by Allie Rothenberg
What if you could boost your SAT scores or ace tomorrow’s test with just one pill? Because of the pressures in competitive academic environments, teens aren’t just abusing prescription medication for a quick high—they are using them to achieve higher grades and test scores.
According to an article in the Huffington Post, from 1998 to 2005, there was an 86 percent rise in Attention Deficit Hyperactivity Disorder medication prescriptions for children ages 10 to 19 years old. Consequently, in a study done by The Partnership for a Drug-Free America, 19 percent of teens have abused medication for ADHD such as Ritalin, Adderall and Concerta.
Teens turn to prescription drugs in particular because of their "easy accessibility. It’s as simple as raiding the medicine cabinet or buying them from a friend," said Health Teacher Ms. Susan Kolesar. These drugs cause people to become extremely focused and allow them to absorb a large amount of information. However, they are dangerous and sometimes lethal.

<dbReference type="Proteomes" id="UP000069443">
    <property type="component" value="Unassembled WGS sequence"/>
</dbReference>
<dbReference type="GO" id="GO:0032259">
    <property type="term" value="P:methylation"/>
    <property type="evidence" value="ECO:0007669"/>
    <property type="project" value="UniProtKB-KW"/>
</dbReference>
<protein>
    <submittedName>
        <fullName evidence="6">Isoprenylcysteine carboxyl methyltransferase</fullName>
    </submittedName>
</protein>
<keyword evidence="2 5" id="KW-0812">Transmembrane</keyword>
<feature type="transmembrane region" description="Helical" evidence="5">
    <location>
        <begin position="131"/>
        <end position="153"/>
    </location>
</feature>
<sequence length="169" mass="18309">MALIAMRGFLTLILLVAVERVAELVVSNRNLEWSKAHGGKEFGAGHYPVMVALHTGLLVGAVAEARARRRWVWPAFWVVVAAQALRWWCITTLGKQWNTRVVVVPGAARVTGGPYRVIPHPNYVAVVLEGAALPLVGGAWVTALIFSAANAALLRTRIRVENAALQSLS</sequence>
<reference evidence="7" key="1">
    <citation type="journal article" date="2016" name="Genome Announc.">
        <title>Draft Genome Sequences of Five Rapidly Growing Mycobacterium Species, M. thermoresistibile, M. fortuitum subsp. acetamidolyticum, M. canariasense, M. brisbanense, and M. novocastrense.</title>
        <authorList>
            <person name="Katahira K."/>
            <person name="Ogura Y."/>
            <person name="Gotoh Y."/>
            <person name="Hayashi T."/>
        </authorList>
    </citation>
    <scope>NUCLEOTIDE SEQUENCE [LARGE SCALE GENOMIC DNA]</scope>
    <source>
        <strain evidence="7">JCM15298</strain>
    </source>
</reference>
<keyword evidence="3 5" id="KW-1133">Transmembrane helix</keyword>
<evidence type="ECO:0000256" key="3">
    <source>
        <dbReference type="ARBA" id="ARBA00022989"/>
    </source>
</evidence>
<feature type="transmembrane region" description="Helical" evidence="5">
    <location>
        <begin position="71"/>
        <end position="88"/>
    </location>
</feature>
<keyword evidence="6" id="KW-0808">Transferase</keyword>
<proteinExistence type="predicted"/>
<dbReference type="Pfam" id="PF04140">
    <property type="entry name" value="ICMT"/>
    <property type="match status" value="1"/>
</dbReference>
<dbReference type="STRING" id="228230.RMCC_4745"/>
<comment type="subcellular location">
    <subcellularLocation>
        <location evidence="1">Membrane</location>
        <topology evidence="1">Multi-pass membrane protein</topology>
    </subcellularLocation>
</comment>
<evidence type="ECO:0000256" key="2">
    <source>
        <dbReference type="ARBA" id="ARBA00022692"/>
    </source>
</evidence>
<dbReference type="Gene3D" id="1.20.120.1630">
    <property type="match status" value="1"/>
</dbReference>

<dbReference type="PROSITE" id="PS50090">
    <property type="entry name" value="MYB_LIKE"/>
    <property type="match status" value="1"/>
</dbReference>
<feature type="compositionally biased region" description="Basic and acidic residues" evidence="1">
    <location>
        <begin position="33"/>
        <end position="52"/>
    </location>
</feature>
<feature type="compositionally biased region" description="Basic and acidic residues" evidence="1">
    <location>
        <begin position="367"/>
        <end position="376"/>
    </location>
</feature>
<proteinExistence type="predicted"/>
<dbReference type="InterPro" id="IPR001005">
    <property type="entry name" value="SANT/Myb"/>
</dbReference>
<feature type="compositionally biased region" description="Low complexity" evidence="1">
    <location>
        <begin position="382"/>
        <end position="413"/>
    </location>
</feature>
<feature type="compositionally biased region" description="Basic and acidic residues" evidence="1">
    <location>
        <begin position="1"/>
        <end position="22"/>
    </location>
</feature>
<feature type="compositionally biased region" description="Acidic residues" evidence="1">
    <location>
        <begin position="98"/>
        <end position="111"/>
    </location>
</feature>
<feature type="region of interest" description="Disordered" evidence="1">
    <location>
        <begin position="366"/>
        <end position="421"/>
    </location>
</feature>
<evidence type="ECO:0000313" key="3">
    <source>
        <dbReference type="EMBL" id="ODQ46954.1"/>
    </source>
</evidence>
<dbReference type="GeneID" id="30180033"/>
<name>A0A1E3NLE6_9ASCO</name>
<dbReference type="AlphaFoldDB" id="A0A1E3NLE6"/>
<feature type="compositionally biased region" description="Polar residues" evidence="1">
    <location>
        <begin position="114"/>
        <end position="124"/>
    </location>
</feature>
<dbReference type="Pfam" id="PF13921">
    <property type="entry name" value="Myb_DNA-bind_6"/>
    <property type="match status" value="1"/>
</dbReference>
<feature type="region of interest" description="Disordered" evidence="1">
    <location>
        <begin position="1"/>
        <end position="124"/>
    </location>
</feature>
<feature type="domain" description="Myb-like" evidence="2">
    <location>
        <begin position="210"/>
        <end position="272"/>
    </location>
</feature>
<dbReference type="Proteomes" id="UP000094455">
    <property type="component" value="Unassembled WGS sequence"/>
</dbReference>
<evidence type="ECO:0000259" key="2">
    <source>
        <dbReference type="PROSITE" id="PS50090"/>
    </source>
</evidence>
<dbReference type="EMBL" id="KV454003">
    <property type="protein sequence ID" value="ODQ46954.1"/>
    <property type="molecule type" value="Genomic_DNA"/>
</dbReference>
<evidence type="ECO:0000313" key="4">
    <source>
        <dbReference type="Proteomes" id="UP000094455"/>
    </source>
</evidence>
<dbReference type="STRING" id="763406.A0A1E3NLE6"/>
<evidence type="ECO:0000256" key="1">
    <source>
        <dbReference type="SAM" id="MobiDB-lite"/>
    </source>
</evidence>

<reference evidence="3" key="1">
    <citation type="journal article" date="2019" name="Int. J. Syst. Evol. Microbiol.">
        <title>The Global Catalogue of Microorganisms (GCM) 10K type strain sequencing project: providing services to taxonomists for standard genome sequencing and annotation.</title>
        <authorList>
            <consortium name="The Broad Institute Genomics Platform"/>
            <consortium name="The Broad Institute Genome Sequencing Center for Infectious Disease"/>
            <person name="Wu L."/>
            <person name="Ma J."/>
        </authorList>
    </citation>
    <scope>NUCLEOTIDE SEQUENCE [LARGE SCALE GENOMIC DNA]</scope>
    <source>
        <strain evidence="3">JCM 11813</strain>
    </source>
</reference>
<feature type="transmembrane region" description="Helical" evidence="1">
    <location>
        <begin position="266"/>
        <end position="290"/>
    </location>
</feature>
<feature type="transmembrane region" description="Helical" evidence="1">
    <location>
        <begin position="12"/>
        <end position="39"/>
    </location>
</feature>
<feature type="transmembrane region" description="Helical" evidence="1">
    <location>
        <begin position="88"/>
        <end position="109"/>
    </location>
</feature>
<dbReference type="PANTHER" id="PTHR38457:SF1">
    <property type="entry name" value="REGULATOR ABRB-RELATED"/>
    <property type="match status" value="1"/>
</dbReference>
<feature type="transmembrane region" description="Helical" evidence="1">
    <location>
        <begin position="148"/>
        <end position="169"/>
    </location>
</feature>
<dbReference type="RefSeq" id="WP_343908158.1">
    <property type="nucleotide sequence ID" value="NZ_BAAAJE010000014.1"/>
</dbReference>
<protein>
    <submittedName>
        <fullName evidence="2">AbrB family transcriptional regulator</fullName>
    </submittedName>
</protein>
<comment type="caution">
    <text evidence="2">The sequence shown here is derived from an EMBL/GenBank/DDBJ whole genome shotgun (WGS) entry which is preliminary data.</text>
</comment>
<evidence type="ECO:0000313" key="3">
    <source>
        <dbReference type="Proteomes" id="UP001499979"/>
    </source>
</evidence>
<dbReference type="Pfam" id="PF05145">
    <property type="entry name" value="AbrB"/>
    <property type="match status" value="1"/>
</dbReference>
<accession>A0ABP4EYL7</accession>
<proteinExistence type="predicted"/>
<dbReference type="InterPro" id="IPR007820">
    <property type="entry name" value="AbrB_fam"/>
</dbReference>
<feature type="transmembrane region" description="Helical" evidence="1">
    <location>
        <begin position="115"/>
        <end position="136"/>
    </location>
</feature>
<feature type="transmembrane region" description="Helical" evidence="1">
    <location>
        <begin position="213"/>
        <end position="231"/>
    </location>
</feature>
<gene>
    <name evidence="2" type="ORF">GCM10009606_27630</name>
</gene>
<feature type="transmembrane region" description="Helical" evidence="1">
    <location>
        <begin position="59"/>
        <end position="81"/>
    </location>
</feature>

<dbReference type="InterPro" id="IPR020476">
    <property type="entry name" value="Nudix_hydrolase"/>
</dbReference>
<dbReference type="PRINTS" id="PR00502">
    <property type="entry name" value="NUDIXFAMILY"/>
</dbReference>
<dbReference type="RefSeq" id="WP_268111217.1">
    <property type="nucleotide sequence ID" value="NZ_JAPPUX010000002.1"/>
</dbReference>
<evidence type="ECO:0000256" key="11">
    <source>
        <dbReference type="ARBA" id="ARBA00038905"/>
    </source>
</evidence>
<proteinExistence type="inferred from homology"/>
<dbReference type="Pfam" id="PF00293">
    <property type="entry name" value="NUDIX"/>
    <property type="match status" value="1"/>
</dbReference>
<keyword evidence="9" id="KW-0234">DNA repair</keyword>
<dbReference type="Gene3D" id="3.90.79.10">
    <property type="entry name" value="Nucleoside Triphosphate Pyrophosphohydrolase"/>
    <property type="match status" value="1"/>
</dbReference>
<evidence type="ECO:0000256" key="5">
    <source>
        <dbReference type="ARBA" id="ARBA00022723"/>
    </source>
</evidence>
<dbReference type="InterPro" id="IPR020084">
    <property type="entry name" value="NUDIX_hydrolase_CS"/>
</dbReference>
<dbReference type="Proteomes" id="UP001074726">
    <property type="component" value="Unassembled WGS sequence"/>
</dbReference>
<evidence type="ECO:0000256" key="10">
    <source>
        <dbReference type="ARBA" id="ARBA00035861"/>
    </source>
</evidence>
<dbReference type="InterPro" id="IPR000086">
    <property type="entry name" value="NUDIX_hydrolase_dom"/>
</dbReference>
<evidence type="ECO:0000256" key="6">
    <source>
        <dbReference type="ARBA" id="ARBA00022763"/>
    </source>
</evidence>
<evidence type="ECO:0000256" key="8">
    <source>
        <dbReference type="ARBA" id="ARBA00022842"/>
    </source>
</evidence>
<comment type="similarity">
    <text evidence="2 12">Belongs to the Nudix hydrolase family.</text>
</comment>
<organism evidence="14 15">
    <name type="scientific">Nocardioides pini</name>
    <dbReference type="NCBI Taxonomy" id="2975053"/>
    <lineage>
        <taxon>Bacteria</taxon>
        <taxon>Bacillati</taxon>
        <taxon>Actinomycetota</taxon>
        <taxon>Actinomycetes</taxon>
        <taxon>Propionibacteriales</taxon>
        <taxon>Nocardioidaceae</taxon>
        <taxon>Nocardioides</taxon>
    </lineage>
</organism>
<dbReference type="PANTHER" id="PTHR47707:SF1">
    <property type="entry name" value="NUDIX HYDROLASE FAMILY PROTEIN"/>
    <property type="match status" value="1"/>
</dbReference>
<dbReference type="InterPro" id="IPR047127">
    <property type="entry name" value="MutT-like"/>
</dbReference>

Since these drugs provide such an intense level of focus for the user, their abuse is widespread among students. An anonymous prescription drug abuser said, "[Concerta] keeps me focused, motivated and hyper…. Think if you didn’t get tired when you studied, or if you weren’t tempted to go on Facebook and during that test you remember all of those facts you studied at 3 a.m."
According to The Wall Street Journal, high school students reported a jump of up to 200 points in their overall SAT scores when under the influence of ADHD medication. SAT Tutor Michael Baker said, "I feel as if the meds...provide ultimately a safety net for these students."
The anonymous abuser said: "After taking Concerta, I get this high where I’m upbeat. I want to talk to people and just be happy. Once I come down from that, I kind of feel sedated and focused. I’m super motivated, constantly taking notes."
According to the National Institute of Drug Abuse, ADHD medications increase blood pressure, heart rate and body temperature as well as decrease sleep and appetite. All of these side effects can cause serious cardiovascular complications such as strokes and malnutrition.
Kolesar said, "[It’s] a false belief that using [prescription drugs] is safer than street drugs."
Think these pills are harmless now? Think again. Grab a coffee, crack open the text book and study the old-fashioned way.
Some sources were granted anonymity in the interest of privacy.